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Low-income communities shouldn’t be left out of the clean energy transition

Environment, Social Investment Practice

Guarantees can help ensure that doesn’t happen

Solar+storage systems provide an array of benefits to building owners of all kinds. They ensure buildings (and the people who use them) are prepared for the power outages that are becoming more frequent as climate change increases the risk of storms and wildfires. They reduce the carbon emissions that are contributing to climate disasters. Often, they also bring cost savings.

The outsized positives of solar+storage systems particularly benefit low-income communities, where many typically don’t have the resources to relocate or access alternative sources of electricity during power outages. But so far, deployment of these systems in these communities has been slow. One big reason is the upfront cost of installing a system.

The Kresge Foundation aimed at this problem in 2020. It committed $3.3 million to the effort, including a $3 million loan guarantee to support solar+storage projects in underserved communities in partnership with Clean Energy Group and NYCEEC. Clean Energy Group managed the overall effort and assisted with initial project outreach, engagement, and technical assessments, while NYCEEC evaluated projects and provided loans to finance these important projects.

This is one of the first examples of a foundation strategically using grants alongside social investments, such as guarantees to bring clean energy technologies to low- and moderate-income neighborhoods. But we need more of this. Four years into this work, NYCEEC has reflections that others investing in green energy might find illuminating, starting with the power of a guarantee.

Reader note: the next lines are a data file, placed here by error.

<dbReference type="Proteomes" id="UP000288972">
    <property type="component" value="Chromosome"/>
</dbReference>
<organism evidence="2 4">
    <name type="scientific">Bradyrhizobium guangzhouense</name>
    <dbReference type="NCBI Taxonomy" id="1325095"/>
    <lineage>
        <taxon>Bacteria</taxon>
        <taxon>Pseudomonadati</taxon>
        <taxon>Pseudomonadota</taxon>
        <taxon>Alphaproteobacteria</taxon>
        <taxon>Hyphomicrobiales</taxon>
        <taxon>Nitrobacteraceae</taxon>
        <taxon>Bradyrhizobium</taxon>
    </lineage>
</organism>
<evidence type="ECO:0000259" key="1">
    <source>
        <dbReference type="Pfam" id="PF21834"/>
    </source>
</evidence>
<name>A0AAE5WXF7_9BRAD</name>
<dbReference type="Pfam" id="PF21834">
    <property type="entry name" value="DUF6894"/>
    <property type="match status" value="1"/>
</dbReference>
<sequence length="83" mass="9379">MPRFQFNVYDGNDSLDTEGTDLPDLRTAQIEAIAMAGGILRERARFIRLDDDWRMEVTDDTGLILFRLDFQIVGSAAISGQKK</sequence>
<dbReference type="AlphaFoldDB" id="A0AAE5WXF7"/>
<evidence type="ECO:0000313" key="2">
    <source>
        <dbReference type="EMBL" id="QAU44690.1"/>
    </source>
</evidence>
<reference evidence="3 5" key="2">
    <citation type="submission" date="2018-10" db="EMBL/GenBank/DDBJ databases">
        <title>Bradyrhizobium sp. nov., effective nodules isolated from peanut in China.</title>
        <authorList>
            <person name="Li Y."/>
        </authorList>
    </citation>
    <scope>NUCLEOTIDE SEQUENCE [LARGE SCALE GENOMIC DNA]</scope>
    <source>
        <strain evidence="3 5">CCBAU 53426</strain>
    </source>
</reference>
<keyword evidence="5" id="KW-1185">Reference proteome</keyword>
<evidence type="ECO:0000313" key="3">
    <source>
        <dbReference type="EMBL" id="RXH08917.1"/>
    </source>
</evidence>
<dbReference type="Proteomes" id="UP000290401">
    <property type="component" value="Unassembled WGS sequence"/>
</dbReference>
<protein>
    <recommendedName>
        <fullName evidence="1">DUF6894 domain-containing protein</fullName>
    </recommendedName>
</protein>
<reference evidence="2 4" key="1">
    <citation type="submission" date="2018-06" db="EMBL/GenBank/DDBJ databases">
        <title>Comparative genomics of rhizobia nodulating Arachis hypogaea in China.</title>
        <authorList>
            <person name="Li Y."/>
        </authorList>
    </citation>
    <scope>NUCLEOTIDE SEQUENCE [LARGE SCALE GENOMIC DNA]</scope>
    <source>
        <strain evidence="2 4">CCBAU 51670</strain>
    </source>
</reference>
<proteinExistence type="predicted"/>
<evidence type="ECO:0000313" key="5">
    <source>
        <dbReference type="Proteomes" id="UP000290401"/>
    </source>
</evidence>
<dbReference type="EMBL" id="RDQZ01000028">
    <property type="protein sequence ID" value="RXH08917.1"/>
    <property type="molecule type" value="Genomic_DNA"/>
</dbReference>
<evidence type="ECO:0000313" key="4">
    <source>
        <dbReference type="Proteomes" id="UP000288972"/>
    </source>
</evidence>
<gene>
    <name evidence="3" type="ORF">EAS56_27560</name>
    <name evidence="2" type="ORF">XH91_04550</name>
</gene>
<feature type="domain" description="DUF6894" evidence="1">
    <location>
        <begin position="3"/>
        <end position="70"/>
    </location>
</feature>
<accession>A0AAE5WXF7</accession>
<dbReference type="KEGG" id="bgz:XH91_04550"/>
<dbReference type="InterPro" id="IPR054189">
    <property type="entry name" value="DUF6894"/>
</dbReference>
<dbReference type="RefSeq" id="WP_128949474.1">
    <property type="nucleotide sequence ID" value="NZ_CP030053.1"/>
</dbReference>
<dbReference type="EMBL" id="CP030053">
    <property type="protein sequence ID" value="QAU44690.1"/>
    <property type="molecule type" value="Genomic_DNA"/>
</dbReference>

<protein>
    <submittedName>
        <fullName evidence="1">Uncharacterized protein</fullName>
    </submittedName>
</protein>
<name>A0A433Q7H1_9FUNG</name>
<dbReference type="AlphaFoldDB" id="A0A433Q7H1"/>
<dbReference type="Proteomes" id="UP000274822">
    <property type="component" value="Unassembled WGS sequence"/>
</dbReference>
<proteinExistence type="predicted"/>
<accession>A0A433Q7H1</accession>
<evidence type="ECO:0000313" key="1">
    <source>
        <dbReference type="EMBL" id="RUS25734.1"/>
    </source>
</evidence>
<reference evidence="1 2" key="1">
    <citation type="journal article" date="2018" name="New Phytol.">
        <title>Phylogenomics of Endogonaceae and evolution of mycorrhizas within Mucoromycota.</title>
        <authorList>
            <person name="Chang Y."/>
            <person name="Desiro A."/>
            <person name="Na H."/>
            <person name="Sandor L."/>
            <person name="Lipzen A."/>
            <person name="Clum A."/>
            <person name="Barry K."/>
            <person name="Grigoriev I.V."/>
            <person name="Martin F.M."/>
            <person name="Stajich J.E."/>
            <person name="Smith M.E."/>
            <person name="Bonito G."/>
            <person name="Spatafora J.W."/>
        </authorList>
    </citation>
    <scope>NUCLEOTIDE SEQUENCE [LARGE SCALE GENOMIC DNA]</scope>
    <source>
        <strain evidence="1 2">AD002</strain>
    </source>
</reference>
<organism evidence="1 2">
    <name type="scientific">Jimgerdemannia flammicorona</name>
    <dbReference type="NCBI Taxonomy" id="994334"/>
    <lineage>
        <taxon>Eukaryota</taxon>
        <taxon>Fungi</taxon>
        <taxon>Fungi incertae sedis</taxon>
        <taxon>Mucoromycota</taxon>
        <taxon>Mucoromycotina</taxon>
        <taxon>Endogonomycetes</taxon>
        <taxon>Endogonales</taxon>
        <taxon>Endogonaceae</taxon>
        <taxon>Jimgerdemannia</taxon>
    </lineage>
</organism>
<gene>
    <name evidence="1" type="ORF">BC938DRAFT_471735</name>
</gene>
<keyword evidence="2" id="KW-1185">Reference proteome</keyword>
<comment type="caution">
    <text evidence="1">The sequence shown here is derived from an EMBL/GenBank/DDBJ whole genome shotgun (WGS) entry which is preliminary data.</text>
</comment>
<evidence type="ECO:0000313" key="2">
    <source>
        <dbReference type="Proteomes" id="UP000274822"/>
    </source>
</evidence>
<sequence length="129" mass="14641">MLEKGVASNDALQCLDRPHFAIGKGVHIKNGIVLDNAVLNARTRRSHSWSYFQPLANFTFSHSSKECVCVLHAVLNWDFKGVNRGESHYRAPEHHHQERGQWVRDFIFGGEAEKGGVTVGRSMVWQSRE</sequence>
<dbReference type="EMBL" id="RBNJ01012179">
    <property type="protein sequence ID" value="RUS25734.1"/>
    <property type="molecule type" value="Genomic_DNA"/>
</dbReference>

Program design

NYCEEC is a nonprofit green bank with a history of supporting clean energy projects in the kind of neighborhoods most vulnerable to climate disasters.

To help more community organizations participate in the clean energy transition, NYCEEC launched an effort to provide loan funding for suitable solar projects. Kresge’s guarantee allowed us to make that happen. The guarantee covered losses of up to 50% on qualifying NYCEEC loans. Clean Energy Group managed the overall effort.

This guarantee gave us more comfort in financing these projects as it reduced our credit risk, allowing us to provide more debt or lower the interest rate. Those changes allowed more projects to become economically feasible. The COVID-19 pandemic certainly created delays, but in the end, we put the entire guarantee to use over a four-year loan origination period.